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When did a side order of sexual harassment become as de rigeur as a kebab on a night out?

THIS TEXT ORIGINALLY APPEARED ON WALESONLINE ON JULY 25TH 2014, ALONGSIDE THE EXPERIENCES OF FIVE OTHER WOMEN. THE WHOLE PIECE IS WORTH READING.

I agreed to write this piece a few hours before going to see Paul Weller in Cardiff Castle. At the end of the evening, having split up from my friend, I was queuing to get out of the grounds with a horde of boozed-up mod wannabes, when a man in the crowd – a total stranger to me – grabbed my breasts.

It took me a while to understand what had just happened, and then he had melted back into the throng.

This is clearly absolutely not ok. But it’s not the first time it’s happened, and I daresay it won’t be the last.

Just a few days earlier, I had a horrible experience while jogging in my local park. I go out at the same time every day, and one morning I noticed a man standing at the park gates, just watching me. The park was deserted apart from the both of us. I didn’t think too much of it, but by the time I’d finished a third lap he was still there, so I took another route out of the park and home. I felt uneasy, and vulnerable.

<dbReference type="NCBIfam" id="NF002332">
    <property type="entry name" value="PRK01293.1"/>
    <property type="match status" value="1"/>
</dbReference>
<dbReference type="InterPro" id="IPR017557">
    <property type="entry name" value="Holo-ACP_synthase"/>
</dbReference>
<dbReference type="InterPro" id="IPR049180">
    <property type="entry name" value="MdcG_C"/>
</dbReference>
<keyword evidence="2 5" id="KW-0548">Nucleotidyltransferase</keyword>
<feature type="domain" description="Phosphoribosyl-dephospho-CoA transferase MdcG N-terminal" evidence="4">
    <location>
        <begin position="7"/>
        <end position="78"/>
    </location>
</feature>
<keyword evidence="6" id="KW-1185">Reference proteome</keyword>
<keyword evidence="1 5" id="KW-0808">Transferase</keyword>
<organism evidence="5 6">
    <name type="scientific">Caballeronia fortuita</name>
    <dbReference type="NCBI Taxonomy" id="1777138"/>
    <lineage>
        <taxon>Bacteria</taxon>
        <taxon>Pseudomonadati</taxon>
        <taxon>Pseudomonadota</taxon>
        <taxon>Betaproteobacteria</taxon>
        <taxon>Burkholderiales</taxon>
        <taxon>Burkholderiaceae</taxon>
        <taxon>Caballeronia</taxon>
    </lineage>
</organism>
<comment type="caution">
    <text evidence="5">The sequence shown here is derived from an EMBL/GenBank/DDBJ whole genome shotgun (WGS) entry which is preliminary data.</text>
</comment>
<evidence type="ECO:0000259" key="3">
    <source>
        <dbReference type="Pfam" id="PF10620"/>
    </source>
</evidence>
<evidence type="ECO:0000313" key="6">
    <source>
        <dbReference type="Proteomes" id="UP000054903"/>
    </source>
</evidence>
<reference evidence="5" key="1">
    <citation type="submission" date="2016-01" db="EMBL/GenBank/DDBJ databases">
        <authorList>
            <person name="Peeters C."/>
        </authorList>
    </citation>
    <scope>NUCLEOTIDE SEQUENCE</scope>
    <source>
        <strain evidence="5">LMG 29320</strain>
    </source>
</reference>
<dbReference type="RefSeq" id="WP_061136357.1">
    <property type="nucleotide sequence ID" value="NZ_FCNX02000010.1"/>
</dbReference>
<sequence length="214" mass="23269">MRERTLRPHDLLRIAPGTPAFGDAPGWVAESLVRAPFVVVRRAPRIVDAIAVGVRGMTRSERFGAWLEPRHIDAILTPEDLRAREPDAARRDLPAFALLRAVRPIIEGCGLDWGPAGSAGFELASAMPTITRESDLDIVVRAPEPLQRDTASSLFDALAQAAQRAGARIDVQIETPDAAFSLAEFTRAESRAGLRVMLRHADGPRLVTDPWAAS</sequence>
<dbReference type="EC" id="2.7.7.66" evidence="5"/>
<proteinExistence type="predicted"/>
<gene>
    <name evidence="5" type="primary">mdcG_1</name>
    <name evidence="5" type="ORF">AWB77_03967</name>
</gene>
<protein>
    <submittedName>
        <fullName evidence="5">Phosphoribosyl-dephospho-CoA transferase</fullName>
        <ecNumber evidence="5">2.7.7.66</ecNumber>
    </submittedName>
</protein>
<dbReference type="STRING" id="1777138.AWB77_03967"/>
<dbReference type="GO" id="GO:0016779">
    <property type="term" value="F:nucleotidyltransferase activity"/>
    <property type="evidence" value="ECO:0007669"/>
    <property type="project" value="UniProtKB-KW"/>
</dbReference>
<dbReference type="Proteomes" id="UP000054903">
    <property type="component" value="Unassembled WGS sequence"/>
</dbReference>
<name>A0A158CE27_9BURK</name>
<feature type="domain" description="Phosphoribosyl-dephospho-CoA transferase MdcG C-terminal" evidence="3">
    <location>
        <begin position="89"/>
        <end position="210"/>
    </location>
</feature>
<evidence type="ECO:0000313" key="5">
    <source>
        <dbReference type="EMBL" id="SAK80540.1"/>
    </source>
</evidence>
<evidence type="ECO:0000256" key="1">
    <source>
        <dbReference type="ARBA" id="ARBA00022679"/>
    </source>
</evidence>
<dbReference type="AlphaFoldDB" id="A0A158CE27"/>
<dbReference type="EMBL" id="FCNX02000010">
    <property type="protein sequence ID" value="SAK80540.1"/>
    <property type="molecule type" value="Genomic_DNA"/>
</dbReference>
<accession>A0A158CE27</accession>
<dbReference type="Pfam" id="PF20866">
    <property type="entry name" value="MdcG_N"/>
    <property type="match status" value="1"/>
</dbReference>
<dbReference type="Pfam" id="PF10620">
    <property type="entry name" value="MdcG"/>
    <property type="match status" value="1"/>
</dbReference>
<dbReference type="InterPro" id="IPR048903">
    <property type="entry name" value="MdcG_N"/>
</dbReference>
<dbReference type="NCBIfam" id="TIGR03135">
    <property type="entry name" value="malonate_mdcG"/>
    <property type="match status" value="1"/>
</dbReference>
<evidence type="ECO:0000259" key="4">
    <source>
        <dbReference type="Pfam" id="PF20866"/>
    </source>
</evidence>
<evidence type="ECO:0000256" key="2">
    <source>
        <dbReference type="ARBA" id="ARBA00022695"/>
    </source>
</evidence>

The next day he was there again, and by my final lap he was stood behind a lamppost, intently staring at me. The following morning, I went out of my way to run in another park. This is also absolutely not ok.

When my son was a baby, I was walking in another park when I spotted a man behind a tree, clearly pleasuring himself. This time a man in the park saw him and chased him away. These are just three incidents. There are countless more.

Since when did it become acceptable for strangers to grab your body, in full view of their friends, and somebody not SAY SOMETHING? When did a side order of mild sexual violence become something to be listed alongside a kebab and singalong at the end of a good night out?

And why should something as simple as going for a morning run be something that strikes fear into women?

The choices I have to make every day are affected by this all-pervading threat, so much so that it’s barely conscious any more, and it just shouldn’t be this way.

There are times when I thank my lucky stars that when I had a baby, he was a boy. I can’t imagine how worrying it must be to watch a daughter grow into a woman and go out into a world where they are taught from a young age to always be on their guard.

There are of course many men who don’t behave this way. But there are far too many that do, and don’t even see what’s so wrong about it.

Until all little boys are taught that girls are their equals, not pieces of meat to be catcalled at, heckled, intimidated and groped in public, this will remain a world where I would be reluctant to bring a daughter. And that makes me very sad indeed.

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